The nation’s third-largest phone company, Qwest Communications International Inc. (Q), is struggling. And with recent debt restructuring and call center closures, analysts think the company is continuing to make itself more attractive as a seller, although, if it plays its cards right, perhaps even as a buyer.
Early this month, the Wall Street Journal broke the story that Qwest is considering selling its long-haul network, a move that would remove the carrier from the out-of-region and government business. This week, research firm Ovum wrote that if Qwest were to do that, “most of what remained would resemble the original US West, a local exchange carrier serving 14 sparsely populated western states.”
And therein lies Qwest’s conundrum. Most of the carrier’s revenue is realized through the long-haul network, but there also are billions of dollars in debt to pay.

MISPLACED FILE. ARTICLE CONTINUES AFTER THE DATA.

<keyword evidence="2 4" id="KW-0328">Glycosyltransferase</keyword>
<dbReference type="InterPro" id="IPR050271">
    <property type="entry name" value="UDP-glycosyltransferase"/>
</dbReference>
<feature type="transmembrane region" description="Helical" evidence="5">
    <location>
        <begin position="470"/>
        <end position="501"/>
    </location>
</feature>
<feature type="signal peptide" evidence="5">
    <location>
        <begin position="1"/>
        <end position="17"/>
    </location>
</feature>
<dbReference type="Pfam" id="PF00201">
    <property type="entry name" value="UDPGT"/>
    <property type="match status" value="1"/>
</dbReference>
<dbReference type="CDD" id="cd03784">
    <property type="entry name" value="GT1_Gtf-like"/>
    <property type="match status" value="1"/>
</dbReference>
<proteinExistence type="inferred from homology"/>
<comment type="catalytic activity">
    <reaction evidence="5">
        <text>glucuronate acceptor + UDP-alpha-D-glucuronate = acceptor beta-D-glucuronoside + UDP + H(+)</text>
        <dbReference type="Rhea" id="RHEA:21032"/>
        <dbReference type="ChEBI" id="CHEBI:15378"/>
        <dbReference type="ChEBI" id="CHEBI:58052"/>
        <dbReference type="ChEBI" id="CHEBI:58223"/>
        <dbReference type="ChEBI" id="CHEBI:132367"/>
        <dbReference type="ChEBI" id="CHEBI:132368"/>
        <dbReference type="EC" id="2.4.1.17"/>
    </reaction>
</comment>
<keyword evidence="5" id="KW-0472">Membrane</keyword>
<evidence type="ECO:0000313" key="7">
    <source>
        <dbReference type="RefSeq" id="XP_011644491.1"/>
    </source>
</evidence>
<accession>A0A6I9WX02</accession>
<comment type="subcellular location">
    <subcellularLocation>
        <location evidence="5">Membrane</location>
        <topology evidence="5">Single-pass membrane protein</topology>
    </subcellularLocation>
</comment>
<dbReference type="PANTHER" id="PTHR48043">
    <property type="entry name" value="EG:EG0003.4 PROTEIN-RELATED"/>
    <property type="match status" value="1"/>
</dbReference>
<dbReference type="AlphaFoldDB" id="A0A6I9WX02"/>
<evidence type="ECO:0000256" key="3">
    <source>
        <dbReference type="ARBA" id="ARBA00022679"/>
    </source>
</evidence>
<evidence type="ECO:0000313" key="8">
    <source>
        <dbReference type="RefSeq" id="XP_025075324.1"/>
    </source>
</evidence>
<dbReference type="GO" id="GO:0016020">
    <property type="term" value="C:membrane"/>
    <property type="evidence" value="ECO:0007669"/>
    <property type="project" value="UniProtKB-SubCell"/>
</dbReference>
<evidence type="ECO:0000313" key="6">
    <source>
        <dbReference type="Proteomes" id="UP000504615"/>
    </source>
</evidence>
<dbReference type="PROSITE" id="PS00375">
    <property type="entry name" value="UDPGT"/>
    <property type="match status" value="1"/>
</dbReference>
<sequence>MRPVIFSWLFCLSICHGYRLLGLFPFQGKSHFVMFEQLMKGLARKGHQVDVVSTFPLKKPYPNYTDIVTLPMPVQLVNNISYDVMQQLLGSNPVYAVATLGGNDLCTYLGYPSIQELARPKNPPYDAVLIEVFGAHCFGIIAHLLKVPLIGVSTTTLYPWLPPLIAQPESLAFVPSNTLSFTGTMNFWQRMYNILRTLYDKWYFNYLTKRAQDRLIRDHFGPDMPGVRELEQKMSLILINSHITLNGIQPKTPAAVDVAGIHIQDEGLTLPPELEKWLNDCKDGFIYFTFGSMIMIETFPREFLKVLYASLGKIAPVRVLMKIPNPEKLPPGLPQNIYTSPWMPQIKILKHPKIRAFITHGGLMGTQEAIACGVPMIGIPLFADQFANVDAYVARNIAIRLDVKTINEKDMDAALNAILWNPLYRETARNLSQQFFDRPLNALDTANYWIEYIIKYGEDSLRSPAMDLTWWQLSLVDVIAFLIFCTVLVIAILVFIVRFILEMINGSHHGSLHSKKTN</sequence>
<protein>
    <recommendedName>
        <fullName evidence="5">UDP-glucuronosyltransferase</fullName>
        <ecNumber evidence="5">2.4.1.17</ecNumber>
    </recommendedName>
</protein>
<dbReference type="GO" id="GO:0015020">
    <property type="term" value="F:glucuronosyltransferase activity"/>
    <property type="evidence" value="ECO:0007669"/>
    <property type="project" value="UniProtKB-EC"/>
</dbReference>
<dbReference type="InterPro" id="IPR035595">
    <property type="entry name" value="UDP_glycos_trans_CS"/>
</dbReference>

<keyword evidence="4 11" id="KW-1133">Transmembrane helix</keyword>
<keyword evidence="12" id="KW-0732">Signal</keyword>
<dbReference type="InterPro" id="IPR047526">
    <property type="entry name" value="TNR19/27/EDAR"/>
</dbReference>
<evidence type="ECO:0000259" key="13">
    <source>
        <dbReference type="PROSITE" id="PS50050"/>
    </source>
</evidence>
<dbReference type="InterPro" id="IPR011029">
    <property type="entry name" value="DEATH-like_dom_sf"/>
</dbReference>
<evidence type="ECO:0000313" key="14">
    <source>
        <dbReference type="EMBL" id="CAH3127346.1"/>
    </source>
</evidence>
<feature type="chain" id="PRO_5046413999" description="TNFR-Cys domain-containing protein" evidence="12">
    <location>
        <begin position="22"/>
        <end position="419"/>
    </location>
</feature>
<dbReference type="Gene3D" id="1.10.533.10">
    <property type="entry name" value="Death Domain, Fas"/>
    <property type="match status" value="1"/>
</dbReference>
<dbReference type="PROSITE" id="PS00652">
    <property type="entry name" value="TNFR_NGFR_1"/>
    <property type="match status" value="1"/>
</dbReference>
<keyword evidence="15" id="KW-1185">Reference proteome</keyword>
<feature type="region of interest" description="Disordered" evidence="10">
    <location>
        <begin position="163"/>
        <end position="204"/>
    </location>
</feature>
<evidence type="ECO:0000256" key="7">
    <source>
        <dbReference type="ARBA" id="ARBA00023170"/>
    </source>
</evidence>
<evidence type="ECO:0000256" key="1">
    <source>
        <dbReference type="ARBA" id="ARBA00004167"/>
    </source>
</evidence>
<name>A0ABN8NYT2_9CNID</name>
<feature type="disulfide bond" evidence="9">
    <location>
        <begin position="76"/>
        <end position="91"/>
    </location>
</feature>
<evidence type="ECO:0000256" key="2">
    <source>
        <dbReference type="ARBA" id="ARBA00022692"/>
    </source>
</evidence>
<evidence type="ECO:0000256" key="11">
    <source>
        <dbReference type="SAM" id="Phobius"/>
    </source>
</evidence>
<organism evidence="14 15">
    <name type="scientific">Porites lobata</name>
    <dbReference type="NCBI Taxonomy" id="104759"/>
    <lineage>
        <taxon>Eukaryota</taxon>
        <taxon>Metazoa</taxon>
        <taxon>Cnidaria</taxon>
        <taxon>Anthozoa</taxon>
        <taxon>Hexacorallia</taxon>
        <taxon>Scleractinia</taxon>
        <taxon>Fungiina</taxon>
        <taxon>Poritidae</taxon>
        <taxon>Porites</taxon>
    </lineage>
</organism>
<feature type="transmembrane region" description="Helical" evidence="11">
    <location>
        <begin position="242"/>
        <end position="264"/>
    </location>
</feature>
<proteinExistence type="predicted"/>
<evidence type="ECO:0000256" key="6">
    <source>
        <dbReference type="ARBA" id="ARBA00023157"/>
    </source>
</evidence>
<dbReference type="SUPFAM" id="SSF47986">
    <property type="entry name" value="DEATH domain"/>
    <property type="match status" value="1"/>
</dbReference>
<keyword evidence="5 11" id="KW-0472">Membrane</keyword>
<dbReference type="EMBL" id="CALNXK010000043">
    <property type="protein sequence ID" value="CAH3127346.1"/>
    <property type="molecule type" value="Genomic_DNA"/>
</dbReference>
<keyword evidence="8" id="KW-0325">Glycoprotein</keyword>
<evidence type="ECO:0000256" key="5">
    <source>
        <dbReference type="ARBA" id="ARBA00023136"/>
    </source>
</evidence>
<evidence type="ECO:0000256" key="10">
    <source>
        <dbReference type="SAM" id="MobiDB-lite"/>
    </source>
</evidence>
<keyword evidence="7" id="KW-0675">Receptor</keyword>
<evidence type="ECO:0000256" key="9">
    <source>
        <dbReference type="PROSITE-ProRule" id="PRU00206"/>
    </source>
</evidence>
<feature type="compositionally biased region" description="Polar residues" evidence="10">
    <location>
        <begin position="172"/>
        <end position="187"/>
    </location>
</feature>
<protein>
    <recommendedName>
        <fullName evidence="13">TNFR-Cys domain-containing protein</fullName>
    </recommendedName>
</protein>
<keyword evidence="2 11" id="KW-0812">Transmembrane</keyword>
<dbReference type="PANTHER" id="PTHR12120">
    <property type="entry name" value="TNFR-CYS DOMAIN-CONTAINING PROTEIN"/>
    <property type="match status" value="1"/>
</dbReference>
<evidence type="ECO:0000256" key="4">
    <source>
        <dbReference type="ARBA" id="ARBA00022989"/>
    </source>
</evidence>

Over the next three years, Qwest has $5.1 billion in obligations coming due – this year alone the company must write a check for $792 million. Getting rid of the network would dent the debt by about $3 billion, analysts say. The hard part is that Qwest is making money from the long-haul network, and selling it would mean the end of that sales pipeline. In 2008, the mass-markets business created 43 percent of Qwest’s revenue, wholesale brought in 24 percent and large-business netted 30 percent.
So, if Qwest sold that long-haul network, it would become “a shell of a local exchange carrier with very few major markets,” said Ovum analyst Paris Burstyn. “It would lack the critical mass of customers and assets needed to generate the capital to upgrade its remaining facilities to continuously broaden its service portfolio into wireless or video services.”
Worse, a long-haul sale “would create insurmountable problems for Qwest’s long-haul future and start a sell-off slide,” Burstyn wrote.
Therefore, the answer from Ovum’s perspective is for Qwest to follow Level 3 Communications Inc.’s (LVLT) lead: Continue restructuring and paying down debt “so that it can regain control of its destiny, hold onto its network, focus on its core customers and business lines, and continue to compete effectively.”
In other words, don’t sell your cash cow, your golden goose, your silver spoon.